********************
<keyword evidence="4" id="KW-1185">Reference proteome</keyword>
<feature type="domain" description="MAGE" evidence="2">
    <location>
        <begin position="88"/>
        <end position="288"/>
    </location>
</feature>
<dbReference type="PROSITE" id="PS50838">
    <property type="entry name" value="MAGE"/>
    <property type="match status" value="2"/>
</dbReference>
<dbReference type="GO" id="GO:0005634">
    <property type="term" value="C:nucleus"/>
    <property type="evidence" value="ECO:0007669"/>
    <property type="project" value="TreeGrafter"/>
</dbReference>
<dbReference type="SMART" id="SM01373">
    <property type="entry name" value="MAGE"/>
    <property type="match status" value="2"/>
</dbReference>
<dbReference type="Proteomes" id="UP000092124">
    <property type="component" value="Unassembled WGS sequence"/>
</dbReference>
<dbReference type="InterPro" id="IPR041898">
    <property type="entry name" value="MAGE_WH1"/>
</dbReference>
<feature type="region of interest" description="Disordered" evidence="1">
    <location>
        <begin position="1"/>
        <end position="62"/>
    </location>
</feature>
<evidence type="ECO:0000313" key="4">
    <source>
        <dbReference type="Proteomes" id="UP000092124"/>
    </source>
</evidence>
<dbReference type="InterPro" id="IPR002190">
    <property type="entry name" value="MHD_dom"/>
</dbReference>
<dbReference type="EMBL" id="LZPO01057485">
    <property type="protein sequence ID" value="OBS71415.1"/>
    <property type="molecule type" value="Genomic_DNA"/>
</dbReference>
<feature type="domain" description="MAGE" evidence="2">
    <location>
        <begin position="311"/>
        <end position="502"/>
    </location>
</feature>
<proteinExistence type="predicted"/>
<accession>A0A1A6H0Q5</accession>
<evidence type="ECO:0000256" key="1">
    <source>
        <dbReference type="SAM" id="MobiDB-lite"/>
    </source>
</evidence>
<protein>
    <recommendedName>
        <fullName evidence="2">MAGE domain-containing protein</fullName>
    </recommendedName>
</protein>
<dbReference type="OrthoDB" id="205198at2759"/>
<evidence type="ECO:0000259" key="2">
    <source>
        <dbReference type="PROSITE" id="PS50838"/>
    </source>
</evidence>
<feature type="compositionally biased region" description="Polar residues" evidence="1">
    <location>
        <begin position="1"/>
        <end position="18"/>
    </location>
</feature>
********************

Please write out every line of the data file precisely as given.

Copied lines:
<keyword evidence="4" id="KW-1185">Reference proteome</keyword>
<feature type="domain" description="MAGE" evidence="2">
    <location>
        <begin position="88"/>
        <end position="288"/>
    </location>
</feature>
<dbReference type="PROSITE" id="PS50838">
    <property type="entry name" value="MAGE"/>
    <property type="match status" value="2"/>
</dbReference>
<dbReference type="GO" id="GO:0005634">
    <property type="term" value="C:nucleus"/>
    <property type="evidence" value="ECO:0007669"/>
    <property type="project" value="TreeGrafter"/>
</dbReference>
<dbReference type="SMART" id="SM01373">
    <property type="entry name" value="MAGE"/>
    <property type="match status" value="2"/>
</dbReference>
<dbReference type="Proteomes" id="UP000092124">
    <property type="component" value="Unassembled WGS sequence"/>
</dbReference>
<dbReference type="InterPro" id="IPR041898">
    <property type="entry name" value="MAGE_WH1"/>
</dbReference>
<feature type="region of interest" description="Disordered" evidence="1">
    <location>
        <begin position="1"/>
        <end position="62"/>
    </location>
</feature>
<evidence type="ECO:0000313" key="4">
    <source>
        <dbReference type="Proteomes" id="UP000092124"/>
    </source>
</evidence>
<dbReference type="InterPro" id="IPR002190">
    <property type="entry name" value="MHD_dom"/>
</dbReference>
<dbReference type="EMBL" id="LZPO01057485">
    <property type="protein sequence ID" value="OBS71415.1"/>
    <property type="molecule type" value="Genomic_DNA"/>
</dbReference>
<feature type="domain" description="MAGE" evidence="2">
    <location>
        <begin position="311"/>
        <end position="502"/>
    </location>
</feature>
<proteinExistence type="predicted"/>
<accession>A0A1A6H0Q5</accession>
<evidence type="ECO:0000256" key="1">
    <source>
        <dbReference type="SAM" id="MobiDB-lite"/>
    </source>
</evidence>
<protein>
    <recommendedName>
        <fullName evidence="2">MAGE domain-containing protein</fullName>
    </recommendedName>
</protein>
<dbReference type="OrthoDB" id="205198at2759"/>
<evidence type="ECO:0000259" key="2">
    <source>
        <dbReference type="PROSITE" id="PS50838"/>
    </source>
</evidence>
<feature type="compositionally biased region" description="Polar residues" evidence="1">
    <location>
        <begin position="1"/>
        <end position="18"/>
    </location>
</feature>